The Order of the Lion laid seige to the Black Fort for three days, as the leaders had decided that well-rested, well-equipped soldiers would fare better in an assault than a motley band of ragged men weary from days of fighting would fare even with the element of surprise. This gave Hartwig time to patch the holes in his armour, and beat out the dent in his helmet. By the time the horn sounded to signal the assault, Hartwig had honed his new cleaver to a fine edge. The Order of the Lion rose as one, and with a great cry they charged the bandit stronghold.

    Strangely, the Order met no resistance from the walls. The gates had not been barred, and as the band of mercenaries entered the courtyard they expected an ambush. The Raubritter’s men did not disappoint. The Black Fort’s bailey had been woefully neglected, and the inside of the walls was no better than the forest outside. Trees sprung up all around, and the brave men of the Order could not see their enemies at first, though they could hear them moving amongst the trees. As Ulrecht pushed aside a small stand of saplings, the mercenaries finally caught their first glimpse of the enemy. A group of five armoured raiders had assembled into a small shield wall, while a pair of archers provided support from their rear. The Order charged, and with a mighty clash of weapons the two groups began to hack at one another. The superior numbers of the mercenaries looked to make the battle a short one, but the Raubritter’s soldiers were not truly so few.

    In the midst of the melee a trio of arrows came flying at the Order’s men from the rear. In an instant, one of the new recruits was laid low. At the same time, a second group of raiders emerged from the trees to the north, with them was a bear of a man in heavy mail armour who hefted a great two-handed sword as though it were a child’s toy. The Raubritter himself, a terrible man known as The Wolf, had appeared to defend his territory. Ulrecht, and the other veterans broke off from the skirmish to intercept this new enemy, while a pair of the new recruits, Tostig and Hakon, tore off into the trees after the hidden archers. Hartwig, and the remaining men stood fast against the remaining raiders in the initial shield wall. Both groups were tired, their armour damaged, and some bled from a myriad of small wounds. The raiders though, were in worse shape, and it was not long before Hartwig and his compatriots had overwhelmed them.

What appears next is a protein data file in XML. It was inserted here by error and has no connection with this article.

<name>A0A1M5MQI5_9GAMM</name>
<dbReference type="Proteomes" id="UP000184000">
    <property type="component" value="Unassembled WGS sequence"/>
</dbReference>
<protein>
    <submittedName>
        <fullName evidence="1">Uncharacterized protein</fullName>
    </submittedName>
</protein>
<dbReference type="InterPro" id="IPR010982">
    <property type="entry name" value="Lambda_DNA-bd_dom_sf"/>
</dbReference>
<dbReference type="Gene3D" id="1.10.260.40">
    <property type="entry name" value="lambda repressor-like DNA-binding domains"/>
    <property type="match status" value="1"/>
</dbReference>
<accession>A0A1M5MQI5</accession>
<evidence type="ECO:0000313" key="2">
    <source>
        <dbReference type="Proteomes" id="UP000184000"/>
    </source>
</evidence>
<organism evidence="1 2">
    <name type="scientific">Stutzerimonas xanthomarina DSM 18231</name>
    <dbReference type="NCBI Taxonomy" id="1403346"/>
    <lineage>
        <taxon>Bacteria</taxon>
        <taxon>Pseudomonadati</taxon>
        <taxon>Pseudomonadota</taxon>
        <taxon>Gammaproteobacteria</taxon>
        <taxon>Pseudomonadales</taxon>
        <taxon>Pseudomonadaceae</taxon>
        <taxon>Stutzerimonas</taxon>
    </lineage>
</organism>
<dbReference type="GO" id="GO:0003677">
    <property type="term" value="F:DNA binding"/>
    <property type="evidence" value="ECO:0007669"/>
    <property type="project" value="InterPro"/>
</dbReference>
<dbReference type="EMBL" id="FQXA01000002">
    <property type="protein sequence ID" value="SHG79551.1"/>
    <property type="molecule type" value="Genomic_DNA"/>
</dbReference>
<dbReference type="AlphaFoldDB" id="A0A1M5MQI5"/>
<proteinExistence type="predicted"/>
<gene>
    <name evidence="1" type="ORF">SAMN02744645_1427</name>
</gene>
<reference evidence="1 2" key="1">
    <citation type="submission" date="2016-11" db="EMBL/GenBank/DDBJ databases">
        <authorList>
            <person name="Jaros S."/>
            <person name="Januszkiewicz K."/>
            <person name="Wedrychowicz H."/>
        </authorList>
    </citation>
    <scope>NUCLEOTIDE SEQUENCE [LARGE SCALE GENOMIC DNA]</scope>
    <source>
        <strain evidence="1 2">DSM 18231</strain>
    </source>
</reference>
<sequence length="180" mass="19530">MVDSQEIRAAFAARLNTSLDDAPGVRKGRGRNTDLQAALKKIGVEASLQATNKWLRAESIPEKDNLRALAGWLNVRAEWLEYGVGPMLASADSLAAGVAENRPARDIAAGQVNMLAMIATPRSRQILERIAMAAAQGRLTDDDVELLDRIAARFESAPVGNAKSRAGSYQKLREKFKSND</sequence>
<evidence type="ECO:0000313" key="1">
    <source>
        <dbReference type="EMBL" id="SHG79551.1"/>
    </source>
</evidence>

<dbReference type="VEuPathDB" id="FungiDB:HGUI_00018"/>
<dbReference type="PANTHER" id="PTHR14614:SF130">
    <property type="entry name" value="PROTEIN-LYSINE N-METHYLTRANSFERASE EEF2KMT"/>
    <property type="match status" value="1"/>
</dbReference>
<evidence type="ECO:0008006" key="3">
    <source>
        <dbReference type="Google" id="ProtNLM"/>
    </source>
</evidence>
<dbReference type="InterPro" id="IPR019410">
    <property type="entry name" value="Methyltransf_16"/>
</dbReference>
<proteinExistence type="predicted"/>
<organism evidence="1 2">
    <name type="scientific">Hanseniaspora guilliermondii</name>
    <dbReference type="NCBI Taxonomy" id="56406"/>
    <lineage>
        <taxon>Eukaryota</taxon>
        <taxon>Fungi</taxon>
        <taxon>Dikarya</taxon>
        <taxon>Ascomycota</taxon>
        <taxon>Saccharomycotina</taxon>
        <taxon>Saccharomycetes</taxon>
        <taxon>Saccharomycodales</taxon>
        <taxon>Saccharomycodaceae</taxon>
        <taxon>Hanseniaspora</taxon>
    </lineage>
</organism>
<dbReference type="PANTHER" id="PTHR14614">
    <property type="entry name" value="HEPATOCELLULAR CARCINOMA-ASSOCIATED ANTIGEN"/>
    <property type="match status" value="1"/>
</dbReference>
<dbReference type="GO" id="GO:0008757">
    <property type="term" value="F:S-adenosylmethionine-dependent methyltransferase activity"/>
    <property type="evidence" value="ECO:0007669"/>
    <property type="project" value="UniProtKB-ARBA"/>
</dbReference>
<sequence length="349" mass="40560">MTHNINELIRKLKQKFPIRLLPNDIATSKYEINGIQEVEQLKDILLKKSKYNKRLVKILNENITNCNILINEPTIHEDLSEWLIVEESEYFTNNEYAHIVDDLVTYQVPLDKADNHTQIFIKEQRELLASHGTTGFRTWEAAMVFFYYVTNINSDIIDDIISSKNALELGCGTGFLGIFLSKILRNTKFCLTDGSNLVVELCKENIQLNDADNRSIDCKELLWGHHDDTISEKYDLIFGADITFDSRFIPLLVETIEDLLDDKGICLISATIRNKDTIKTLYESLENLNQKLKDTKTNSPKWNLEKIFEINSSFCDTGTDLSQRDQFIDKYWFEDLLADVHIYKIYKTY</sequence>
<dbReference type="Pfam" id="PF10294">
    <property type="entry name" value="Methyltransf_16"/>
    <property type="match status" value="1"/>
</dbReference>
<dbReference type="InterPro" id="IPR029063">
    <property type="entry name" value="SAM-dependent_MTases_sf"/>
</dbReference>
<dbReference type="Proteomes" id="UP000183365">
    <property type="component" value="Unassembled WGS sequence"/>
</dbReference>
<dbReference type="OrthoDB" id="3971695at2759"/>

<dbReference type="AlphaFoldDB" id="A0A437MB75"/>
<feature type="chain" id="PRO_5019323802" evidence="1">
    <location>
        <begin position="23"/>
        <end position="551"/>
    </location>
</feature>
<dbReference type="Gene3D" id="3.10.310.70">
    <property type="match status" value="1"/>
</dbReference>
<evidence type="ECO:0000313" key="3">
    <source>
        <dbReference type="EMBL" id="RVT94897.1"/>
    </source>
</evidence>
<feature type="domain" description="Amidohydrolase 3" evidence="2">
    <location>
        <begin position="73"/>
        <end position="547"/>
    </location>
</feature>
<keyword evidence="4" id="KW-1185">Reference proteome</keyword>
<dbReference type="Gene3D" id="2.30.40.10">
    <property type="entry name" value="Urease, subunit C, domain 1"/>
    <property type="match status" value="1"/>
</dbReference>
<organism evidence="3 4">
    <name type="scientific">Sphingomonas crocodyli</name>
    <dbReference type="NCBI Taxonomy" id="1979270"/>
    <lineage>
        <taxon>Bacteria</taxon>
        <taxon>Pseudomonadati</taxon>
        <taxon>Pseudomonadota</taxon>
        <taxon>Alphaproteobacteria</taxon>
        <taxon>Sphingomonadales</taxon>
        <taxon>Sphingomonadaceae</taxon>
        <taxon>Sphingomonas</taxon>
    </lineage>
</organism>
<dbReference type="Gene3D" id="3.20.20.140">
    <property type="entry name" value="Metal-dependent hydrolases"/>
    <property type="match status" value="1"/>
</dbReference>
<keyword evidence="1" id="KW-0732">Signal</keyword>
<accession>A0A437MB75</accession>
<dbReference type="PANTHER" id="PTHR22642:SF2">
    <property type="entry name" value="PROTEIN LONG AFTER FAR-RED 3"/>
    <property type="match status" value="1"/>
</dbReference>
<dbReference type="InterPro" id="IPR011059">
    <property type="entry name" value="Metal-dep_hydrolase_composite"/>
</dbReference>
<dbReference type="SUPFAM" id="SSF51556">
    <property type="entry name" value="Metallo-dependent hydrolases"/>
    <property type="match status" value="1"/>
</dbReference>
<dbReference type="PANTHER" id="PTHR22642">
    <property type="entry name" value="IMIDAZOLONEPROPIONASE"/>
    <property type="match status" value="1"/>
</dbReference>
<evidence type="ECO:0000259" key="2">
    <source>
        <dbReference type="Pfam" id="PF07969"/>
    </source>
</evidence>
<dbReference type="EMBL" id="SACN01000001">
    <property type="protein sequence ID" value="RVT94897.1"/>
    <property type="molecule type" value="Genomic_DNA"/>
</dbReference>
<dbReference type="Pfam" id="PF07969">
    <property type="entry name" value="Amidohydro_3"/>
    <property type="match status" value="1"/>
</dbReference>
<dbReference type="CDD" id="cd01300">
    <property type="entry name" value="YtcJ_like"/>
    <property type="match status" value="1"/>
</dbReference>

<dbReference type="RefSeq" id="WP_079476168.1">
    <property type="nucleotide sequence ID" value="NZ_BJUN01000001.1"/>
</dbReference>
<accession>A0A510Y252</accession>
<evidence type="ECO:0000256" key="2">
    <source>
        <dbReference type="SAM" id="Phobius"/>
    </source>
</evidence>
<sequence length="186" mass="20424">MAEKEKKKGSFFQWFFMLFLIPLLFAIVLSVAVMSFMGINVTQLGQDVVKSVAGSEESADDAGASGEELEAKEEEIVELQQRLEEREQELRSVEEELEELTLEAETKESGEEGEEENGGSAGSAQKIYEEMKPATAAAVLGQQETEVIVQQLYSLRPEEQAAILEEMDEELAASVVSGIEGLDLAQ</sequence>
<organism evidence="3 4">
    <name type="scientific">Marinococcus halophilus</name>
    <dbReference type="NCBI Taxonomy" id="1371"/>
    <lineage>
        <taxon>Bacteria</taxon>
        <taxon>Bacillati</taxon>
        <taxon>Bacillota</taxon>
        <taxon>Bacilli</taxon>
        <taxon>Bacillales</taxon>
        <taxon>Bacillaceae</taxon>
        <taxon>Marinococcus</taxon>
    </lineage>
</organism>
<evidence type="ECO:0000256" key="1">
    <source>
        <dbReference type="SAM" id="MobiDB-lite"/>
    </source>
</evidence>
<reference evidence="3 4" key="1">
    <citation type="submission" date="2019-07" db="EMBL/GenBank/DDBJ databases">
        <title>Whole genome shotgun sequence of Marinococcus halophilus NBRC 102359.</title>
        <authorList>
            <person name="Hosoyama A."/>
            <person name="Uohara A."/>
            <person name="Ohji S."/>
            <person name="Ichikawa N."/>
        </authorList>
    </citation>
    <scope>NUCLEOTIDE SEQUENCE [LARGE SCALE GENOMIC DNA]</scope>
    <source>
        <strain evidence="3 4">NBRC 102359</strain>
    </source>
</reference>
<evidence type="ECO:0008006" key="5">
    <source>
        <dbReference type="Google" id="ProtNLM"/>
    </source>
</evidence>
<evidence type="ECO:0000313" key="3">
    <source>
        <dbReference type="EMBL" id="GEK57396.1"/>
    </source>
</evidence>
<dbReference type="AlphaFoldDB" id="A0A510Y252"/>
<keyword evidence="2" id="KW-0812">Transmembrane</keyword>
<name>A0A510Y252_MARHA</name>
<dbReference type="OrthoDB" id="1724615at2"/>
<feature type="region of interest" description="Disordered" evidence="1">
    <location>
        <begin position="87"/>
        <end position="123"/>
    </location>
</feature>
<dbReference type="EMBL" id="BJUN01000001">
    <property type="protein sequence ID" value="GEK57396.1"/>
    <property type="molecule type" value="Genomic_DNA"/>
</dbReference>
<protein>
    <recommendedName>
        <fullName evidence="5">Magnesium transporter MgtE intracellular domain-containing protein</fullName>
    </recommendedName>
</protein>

It was long enough though, for The Wolf to have cut down two of the veterans. The Raubritter’s entourage had suffered for it, to be sure, but the Raubritter himself was bringing his massive sword to bear against Ulrecht and his companions. The shouts from the treeline gave the three unengaged mercenaries reason to believe the battle with the unseen archers was not going in their favour either. So it was, with an unspoken understanding and a quick exchange of nods, that Hartwig ran off into the trees to fight the unseen foe, while the other pair fell in line with the veterans against The Wolf.